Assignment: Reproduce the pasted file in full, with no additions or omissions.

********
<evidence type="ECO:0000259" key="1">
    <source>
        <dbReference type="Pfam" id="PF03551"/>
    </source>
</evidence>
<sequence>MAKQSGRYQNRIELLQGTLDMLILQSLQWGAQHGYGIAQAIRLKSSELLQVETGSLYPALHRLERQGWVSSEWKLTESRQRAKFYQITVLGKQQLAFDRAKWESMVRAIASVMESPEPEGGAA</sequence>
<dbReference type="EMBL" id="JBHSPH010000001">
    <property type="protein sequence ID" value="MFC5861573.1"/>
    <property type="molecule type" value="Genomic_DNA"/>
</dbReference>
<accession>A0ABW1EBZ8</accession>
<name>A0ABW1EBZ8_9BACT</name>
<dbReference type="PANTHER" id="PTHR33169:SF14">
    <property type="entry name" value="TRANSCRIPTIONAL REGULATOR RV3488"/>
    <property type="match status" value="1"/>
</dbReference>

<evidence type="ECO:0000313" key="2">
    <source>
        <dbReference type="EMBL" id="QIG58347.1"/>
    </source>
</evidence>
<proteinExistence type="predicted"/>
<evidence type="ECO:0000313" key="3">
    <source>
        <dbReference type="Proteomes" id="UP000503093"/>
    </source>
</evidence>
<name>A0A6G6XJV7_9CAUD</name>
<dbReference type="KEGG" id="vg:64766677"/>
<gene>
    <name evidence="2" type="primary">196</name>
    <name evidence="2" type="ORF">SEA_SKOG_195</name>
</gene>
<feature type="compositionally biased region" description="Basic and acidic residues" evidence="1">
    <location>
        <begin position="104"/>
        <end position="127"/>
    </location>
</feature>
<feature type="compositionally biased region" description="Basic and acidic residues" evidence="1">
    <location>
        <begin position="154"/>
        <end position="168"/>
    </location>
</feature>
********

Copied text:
<evidence type="ECO:0000259" key="1">
    <source>
        <dbReference type="Pfam" id="PF03551"/>
    </source>
</evidence>
<sequence>MAKQSGRYQNRIELLQGTLDMLILQSLQWGAQHGYGIAQAIRLKSSELLQVETGSLYPALHRLERQGWVSSEWKLTESRQRAKFYQITVLGKQQLAFDRAKWESMVRAIASVMESPEPEGGAA</sequence>
<dbReference type="EMBL" id="JBHSPH010000001">
    <property type="protein sequence ID" value="MFC5861573.1"/>
    <property type="molecule type" value="Genomic_DNA"/>
</dbReference>
<accession>A0ABW1EBZ8</accession>
<name>A0ABW1EBZ8_9BACT</name>
<dbReference type="PANTHER" id="PTHR33169:SF14">
    <property type="entry name" value="TRANSCRIPTIONAL REGULATOR RV3488"/>
    <property type="match status" value="1"/>
</dbReference>

<evidence type="ECO:0000313" key="2">
    <source>
        <dbReference type="EMBL" id="QIG58347.1"/>
    </source>
</evidence>
<proteinExistence type="predicted"/>
<evidence type="ECO:0000313" key="3">
    <source>
        <dbReference type="Proteomes" id="UP000503093"/>
    </source>
</evidence>
<name>A0A6G6XJV7_9CAUD</name>
<dbReference type="KEGG" id="vg:64766677"/>
<gene>
    <name evidence="2" type="primary">196</name>
    <name evidence="2" type="ORF">SEA_SKOG_195</name>
</gene>
<feature type="compositionally biased region" description="Basic and acidic residues" evidence="1">
    <location>
        <begin position="104"/>
        <end position="127"/>
    </location>
</feature>
<feature type="compositionally biased region" description="Basic and acidic residues" evidence="1">
    <location>
        <begin position="154"/>
        <end position="168"/>
    </location>
</feature>